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Author Topic: Nigeria will stop polio this year - UNICEF rep  (Read 2827 times)
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Francis Umeoguaju
Expert in Bioscience Issues
Posts: 657

« on: March 03, 2011, 01:47:21 am »

UNICEF representative in Nigeria, Dr. Suomi Sakai, has expressed confidence that the transmission of the wild polio virus would be stopped in Nigeria this year.
Sakai made this assertion during the week in Lagos at the commissioning of Vaccine Cold Store for the immunisation of three million children under one year and pregnant women in Lagos and other South West States. 
She said Nigeria is at the threshold of history, an “unprecedented opportunity to stop wild poliovirus transmission now more than ever before.”
“If the current pace and momentum are maintained and possibly increased at all levels, I am confident Nigeria will stop the wild polio virus transmission this year,” Sakai said. 
According to the UNICEF Rep, immunisation provides the best option for polio eradication being the best and most cost-effective interventions that a health system can provide. 
Sakai said, “Each year, immunisation saves the lives of millions of children and prevents countless episodes of illness and disability.”
He disclosed that the cold rooms that were commissioned in Ikeja and Oshodi would provide immunisation coverage for three million children under one year and pregnant women in the southwest region.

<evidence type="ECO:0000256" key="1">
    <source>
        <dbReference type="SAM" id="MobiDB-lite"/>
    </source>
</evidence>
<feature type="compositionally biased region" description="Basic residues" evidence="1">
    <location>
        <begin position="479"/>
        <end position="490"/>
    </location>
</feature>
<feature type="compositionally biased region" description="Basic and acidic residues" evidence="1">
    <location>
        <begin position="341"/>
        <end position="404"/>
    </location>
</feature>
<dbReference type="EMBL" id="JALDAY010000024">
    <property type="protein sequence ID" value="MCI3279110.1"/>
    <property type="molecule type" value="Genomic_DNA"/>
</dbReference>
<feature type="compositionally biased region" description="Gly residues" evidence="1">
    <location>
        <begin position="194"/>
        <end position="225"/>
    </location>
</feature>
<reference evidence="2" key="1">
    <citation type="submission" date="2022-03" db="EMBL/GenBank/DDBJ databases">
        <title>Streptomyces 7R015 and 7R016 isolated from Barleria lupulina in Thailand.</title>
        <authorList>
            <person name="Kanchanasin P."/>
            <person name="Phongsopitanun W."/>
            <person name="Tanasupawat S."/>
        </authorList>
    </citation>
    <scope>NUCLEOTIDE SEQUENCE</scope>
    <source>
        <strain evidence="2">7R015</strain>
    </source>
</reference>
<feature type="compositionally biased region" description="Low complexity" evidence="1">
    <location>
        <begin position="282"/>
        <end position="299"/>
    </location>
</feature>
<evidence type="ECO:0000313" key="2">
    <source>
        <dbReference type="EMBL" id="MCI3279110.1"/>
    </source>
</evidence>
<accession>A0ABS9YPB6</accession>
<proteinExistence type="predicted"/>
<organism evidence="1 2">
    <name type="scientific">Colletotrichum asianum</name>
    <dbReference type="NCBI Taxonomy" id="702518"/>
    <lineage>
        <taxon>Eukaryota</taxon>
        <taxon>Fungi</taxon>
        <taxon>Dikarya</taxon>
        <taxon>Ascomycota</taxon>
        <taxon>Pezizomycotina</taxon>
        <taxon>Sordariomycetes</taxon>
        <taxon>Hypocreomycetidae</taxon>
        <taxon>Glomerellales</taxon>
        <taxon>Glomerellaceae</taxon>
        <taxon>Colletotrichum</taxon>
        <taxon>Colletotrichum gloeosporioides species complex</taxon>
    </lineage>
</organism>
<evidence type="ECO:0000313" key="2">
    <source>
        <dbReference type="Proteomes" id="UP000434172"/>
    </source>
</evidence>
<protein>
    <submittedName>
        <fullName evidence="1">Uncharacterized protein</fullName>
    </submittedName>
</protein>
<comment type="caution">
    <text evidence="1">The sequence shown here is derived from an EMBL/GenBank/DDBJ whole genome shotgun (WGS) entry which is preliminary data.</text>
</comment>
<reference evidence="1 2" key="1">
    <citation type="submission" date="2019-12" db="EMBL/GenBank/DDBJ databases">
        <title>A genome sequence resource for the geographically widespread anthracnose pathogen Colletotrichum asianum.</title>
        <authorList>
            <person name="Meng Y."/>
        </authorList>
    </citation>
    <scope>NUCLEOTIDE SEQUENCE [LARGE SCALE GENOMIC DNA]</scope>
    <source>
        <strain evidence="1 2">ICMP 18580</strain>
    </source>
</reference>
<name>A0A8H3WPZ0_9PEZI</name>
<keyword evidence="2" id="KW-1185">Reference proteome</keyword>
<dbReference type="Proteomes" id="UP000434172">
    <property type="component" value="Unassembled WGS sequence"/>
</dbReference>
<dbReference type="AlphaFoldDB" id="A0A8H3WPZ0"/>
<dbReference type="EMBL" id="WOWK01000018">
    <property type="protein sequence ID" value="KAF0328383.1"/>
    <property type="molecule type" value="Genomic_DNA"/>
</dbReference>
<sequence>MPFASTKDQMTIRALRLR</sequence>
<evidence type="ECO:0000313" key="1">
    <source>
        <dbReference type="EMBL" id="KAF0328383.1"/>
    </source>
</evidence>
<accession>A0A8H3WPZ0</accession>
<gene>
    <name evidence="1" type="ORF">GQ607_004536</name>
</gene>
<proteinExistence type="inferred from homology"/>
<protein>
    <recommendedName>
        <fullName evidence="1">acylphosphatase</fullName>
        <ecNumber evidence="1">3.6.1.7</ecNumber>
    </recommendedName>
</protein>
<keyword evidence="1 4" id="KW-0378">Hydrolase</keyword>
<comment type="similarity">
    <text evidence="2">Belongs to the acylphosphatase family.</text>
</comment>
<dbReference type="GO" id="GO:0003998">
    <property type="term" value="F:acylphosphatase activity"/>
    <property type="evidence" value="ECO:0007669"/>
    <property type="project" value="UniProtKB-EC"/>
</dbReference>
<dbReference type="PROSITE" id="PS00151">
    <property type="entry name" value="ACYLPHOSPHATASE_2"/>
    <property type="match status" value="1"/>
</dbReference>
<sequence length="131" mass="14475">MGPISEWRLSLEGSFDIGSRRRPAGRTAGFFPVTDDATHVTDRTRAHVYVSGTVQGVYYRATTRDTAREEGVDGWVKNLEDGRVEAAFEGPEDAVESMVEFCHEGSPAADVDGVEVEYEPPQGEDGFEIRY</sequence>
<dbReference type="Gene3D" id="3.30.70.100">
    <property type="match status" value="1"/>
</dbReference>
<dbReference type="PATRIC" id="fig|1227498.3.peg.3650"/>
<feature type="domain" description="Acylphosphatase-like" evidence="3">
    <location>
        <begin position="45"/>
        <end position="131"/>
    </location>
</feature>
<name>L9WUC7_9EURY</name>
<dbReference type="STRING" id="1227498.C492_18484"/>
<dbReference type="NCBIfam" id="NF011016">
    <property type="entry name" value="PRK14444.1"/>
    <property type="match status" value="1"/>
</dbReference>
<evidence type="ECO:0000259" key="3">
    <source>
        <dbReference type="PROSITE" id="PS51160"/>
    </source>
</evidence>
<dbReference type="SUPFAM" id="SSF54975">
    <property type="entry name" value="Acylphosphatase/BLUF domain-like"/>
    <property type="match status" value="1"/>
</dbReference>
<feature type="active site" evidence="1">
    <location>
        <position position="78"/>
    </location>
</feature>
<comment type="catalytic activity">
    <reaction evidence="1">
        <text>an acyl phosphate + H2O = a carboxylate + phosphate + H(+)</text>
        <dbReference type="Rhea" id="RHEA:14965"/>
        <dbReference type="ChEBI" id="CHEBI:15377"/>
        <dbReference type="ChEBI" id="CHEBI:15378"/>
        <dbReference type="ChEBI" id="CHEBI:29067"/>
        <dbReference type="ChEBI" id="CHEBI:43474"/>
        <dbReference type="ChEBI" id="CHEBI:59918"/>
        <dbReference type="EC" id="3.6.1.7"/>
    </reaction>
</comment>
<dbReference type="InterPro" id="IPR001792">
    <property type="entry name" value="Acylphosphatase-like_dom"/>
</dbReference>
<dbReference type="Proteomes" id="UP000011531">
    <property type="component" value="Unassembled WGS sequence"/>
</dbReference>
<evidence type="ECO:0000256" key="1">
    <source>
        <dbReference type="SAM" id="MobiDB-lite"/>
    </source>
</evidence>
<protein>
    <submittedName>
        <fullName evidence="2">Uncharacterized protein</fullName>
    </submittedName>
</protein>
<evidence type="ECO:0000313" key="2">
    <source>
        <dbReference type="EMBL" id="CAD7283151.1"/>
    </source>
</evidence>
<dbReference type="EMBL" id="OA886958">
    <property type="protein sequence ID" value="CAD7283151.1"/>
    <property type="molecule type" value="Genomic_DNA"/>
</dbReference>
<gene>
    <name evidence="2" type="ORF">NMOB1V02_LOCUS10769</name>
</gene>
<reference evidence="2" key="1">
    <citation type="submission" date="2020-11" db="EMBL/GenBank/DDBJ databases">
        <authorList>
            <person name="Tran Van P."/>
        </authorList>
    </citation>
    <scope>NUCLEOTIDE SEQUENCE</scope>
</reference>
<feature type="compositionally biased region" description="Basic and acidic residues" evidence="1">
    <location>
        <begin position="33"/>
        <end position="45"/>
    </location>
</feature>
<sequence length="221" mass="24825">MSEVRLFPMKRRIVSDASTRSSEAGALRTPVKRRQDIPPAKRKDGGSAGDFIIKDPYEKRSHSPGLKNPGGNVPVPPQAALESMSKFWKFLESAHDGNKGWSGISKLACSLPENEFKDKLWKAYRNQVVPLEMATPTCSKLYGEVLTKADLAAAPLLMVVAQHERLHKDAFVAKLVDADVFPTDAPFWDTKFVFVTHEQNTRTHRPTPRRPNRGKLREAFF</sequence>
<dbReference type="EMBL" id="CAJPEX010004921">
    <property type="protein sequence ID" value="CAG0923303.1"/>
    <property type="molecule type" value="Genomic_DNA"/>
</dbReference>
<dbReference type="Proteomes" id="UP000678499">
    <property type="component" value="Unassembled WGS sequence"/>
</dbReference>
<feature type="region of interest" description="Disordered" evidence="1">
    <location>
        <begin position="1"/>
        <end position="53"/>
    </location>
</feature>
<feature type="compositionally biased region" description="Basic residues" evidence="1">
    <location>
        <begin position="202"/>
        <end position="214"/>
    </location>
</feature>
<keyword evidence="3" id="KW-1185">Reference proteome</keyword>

The UNICEF representative, however, pointed out that immunisation services must be safe and of high quality, adding, “Vaccines must also be available in quantities that meet the demand in a timely fashion.”
Meanwhile the new South West zonal vaccine cold chain stores of the National Primary Health Care Development Agency would provide additional benefit to the immunisation programme in Lagos State and the entire South west states.

The cold rooms are part of the national cold chain rehabilitation plan supported by the Japanese Government funding and procured through UNICEF for storage of vaccines for State and Local Government levels. 
The total cost of the five 40 cubic meters’ per unit cold rooms commissioned in Lagos is N34.5 million. They have capacity to store enough vaccines to fully immunise 1.3 million children below age one and 1.65 million pregnant women each year in the South West states.
Lagos State Commissioner for Health, Dr ‘Jide Idris, said, “Lagos State Government is committed to achieve 80 per cent routine immunisation coverage rate and to improve the health of all children and pregnant women. This cold store will greatly help us in achieving this goal.” 
The Government of Japan has been one of the major donors through UNICEF of Nigeria’s polio eradication and immunisation programme since 2000. Last December, Japan donated N1.5 billion for the procurement of polio vaccines, cold chain equipment, Long Lasting Insecticide Nets and child survival supplies that will be used during Child Health weeks.
“I earnestly hope that this project will improve the welfare of Nigerian children” said, H.E. Mr Toshitsugu Uesawa, Ambassador Extraordinary and Plenipotentiary of Japan to Nigeria. 

One of the key areas where UNICEF provides assistance to the Government of Nigeria for immunisation program is vaccine security and cold chain improvement. UNICEF Country Representative, Dr. Suomi Sakai, thanked the government and people of Japan for their “significant investments towards providing adequate cold chain equipment to health facilities throughout the country. 
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